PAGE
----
Getting into the boat we felt we leer once again on our way. A long three hour collective ride to the tiny dirt road shack laden town of frontera corozal left us weary of the road. We dropped our packs at a dirty little posada where a kindly woman was happy to give us a lock for the door. Sleeping there didn’t seem like it would be a high point in our journey but we’d see where we were at when we returned. The cab took us to the boat launch with the driver grumbling about having to wait the two minutes we were there, thinking he was missing some big ride or something. Doubtful, this town seemed to be waiting for the wind to blow it down.
The cab driver suggested we might find a better deal on a boat at the tour service than at the lanchas tho we were a little skeptical of that, knowing that everyone gets a payoff for bringing customers, but we humored him and were told the boat would be 650 pesos, which is about $65. we groaned at that price and left there hoping to finagle a boat ourselves, maybe jumping in on some tour.
At the palapas where the lanchas were, overlooking the rushing muddy river, we were offered a few not so good deals, knowing that if we found some more people we could get the price down some.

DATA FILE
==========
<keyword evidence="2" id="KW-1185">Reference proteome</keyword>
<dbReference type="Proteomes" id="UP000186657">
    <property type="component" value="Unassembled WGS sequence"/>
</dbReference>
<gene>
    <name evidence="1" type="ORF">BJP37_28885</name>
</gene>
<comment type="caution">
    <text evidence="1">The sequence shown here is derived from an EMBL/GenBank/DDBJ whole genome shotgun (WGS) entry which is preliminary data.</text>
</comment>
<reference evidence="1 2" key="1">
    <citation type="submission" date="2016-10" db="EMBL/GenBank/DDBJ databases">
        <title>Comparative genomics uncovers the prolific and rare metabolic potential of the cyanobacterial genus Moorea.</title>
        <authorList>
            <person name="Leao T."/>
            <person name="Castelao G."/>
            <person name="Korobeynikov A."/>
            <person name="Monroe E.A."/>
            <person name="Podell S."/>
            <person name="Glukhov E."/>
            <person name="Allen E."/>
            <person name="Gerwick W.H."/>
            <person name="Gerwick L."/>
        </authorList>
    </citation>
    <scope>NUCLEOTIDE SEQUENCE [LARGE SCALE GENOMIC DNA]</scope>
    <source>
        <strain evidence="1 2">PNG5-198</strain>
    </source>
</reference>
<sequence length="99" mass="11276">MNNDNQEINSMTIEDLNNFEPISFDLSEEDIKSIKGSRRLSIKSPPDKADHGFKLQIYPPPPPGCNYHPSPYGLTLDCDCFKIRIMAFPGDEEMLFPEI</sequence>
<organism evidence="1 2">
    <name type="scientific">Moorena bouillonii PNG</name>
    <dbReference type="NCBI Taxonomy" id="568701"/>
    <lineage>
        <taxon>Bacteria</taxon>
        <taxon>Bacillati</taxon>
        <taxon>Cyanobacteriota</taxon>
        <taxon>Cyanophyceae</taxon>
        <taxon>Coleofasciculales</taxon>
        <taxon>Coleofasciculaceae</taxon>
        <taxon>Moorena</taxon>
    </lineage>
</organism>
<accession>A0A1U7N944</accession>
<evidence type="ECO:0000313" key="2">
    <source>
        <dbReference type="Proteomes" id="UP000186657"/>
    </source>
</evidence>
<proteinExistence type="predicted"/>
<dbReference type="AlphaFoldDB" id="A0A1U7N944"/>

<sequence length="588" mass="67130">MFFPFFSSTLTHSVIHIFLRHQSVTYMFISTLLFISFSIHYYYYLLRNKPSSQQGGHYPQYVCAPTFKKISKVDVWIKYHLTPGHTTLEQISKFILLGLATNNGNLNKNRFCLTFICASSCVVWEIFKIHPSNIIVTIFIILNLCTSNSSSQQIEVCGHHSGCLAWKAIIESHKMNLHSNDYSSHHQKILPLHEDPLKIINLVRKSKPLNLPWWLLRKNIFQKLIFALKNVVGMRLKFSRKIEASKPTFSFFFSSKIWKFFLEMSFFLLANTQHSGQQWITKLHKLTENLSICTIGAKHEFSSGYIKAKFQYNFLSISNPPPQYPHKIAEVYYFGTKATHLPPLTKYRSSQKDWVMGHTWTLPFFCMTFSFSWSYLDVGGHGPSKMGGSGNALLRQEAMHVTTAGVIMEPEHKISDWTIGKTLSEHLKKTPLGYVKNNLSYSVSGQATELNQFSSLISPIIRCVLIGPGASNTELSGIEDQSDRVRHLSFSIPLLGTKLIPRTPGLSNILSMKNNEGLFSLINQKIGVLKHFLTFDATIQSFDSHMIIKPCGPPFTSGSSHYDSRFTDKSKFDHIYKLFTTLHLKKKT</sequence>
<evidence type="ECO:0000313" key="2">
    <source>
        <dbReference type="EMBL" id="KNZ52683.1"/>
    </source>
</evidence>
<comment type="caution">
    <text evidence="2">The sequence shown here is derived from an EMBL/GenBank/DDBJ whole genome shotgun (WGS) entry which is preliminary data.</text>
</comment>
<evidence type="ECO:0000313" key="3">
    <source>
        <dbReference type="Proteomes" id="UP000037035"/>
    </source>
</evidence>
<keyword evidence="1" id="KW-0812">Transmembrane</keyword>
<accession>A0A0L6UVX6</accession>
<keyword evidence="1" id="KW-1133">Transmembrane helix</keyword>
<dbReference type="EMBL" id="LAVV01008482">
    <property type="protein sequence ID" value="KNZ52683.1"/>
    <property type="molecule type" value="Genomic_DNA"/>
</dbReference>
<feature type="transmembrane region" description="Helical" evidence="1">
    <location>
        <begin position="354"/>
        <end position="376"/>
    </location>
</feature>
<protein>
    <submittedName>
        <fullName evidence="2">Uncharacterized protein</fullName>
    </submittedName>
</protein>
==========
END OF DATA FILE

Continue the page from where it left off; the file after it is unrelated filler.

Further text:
Then this dude I’d met back in palenque at the collective office, sharing my guide book with him and he speaking in broken English, myself in loose Spanish, called me over. There was a boat he said, which would be 400 pesos if we wanted to share it with him but we would need someone else. Two others had just shown up, a girl and a guy from Belgium who were also looking for a boat. So we got the boat for 500 pesos, a little group of not so touristy tourists and our amigo who was piloting from behind, sitting with one arm propped upon his knee, his hair slicked back and puffed up and his eyes squinting in the wind, we sped down the river.
Passing little villages, around groves of trees, in and out of corners, the long skiff with it’s little palapa roof navigating the swift current like an arrow, after forty minutes we arrived at the dock of Yaxchilan. Tonio, our new friend, a Mexican by birth, and a student at the University of Mexico, was able to navigate some of the negotiations and got our boat to wait for us for four hours. Most boats wait not more than two hours. Two hours is long enough to traipse through, take a few pictures and leave, feeling like you went somewhere. It’s never long enough to feel a place, to breath with it and melt into it. So we needed a little more time.
Gracias, Senor, I said to him.
No, said Tonio a moment after we’d left. Es Amigo. Senor is mas como (and he made a face like one of the cigar smoking fat finca owners.) Amigo is mas como (and he tapped my heart). Es mas como hermanos.